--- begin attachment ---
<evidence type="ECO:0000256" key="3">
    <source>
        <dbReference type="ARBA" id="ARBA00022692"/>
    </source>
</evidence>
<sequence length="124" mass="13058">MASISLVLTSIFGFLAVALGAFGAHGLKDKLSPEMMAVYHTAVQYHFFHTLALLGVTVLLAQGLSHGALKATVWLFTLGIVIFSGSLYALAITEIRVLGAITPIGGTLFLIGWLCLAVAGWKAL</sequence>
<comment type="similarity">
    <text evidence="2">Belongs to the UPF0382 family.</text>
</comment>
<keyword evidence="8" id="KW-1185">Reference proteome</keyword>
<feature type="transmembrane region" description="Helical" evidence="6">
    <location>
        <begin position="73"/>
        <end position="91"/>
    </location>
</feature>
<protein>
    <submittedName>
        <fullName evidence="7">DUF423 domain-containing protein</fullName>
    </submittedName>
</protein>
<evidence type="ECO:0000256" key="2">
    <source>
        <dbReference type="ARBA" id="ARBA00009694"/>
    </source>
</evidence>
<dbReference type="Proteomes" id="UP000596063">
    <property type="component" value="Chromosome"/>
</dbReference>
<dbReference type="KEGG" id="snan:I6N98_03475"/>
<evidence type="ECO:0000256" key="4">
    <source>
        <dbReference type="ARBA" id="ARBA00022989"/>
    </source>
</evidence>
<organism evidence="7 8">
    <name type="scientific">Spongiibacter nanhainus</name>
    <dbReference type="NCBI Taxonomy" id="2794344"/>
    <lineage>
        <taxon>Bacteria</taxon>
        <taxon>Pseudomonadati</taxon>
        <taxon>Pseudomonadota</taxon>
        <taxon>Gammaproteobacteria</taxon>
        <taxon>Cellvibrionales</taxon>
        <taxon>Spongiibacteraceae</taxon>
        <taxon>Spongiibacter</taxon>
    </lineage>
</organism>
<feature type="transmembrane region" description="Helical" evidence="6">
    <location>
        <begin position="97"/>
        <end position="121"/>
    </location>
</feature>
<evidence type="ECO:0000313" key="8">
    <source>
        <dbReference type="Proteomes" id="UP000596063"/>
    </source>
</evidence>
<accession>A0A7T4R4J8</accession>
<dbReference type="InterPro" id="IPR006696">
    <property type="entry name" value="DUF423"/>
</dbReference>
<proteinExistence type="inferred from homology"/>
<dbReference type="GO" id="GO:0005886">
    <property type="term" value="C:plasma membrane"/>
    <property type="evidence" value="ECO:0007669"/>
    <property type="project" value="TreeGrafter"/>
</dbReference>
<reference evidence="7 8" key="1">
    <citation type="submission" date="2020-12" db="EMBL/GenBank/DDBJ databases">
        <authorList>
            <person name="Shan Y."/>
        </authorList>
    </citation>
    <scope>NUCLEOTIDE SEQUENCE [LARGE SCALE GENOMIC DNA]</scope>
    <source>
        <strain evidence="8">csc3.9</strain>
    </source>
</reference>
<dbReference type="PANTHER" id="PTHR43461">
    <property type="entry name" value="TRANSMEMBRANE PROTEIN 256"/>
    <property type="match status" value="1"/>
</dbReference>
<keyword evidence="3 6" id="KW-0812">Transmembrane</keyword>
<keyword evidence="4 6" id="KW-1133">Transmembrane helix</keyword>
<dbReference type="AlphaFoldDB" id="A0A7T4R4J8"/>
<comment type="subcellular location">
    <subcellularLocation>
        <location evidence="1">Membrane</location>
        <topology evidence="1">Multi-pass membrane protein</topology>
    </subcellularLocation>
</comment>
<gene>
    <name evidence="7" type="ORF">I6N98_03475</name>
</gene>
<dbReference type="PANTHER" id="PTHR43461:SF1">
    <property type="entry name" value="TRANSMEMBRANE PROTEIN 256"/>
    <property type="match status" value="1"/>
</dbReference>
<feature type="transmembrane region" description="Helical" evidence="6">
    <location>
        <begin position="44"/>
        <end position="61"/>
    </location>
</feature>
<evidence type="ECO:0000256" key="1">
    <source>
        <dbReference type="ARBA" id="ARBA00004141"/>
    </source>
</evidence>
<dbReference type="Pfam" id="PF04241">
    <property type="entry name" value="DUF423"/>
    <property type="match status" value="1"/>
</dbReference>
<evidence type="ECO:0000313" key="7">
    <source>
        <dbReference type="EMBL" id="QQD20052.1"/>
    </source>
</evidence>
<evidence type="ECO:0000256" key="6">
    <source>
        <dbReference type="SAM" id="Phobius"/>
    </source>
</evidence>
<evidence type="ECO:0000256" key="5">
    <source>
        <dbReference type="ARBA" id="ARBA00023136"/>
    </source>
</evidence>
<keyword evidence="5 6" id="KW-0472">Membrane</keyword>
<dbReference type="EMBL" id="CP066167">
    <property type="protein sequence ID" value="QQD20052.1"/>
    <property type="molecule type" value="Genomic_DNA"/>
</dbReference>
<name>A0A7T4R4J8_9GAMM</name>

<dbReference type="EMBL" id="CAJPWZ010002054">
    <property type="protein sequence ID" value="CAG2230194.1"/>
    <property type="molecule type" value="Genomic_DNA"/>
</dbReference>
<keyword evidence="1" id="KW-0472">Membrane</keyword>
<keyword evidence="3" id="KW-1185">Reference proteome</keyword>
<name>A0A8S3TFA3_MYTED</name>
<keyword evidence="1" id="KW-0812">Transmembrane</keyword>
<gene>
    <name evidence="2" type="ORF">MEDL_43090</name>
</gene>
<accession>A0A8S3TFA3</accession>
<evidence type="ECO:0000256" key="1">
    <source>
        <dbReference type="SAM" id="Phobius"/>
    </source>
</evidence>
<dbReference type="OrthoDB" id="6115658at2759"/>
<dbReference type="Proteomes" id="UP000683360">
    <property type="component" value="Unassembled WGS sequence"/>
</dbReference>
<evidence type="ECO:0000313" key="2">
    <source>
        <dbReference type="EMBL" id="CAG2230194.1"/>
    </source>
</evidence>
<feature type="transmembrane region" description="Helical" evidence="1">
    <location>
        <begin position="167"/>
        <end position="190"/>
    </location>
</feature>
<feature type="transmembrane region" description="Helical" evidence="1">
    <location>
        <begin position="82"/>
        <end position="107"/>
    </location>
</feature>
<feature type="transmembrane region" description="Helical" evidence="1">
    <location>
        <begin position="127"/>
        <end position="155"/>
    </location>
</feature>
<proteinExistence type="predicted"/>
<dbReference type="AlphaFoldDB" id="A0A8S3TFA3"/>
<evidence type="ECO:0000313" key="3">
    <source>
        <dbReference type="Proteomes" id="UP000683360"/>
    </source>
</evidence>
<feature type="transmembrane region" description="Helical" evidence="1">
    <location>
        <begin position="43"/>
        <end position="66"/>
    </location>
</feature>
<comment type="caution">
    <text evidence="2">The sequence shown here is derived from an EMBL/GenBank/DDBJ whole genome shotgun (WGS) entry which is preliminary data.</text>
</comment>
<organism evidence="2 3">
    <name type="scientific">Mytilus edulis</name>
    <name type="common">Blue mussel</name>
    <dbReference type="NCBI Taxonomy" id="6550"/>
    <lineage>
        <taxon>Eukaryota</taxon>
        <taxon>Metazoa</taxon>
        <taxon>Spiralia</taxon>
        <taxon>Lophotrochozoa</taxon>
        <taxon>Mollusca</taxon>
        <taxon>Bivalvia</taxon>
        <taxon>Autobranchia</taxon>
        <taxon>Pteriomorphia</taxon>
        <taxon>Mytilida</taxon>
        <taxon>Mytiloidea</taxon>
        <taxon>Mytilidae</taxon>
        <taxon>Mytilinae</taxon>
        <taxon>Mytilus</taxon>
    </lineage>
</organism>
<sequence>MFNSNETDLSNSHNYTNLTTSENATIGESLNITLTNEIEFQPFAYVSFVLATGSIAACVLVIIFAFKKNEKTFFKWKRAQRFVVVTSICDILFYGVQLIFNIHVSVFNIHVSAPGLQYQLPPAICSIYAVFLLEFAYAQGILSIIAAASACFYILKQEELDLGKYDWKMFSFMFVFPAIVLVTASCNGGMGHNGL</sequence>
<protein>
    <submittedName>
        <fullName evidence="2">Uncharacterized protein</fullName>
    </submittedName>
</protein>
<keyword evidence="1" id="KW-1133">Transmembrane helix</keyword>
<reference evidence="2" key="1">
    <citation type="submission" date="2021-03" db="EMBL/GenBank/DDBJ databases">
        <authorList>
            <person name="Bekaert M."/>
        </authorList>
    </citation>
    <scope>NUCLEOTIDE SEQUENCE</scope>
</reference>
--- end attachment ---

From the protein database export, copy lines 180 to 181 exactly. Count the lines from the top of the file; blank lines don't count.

</feature>
<proteinExistence type="predicted"/>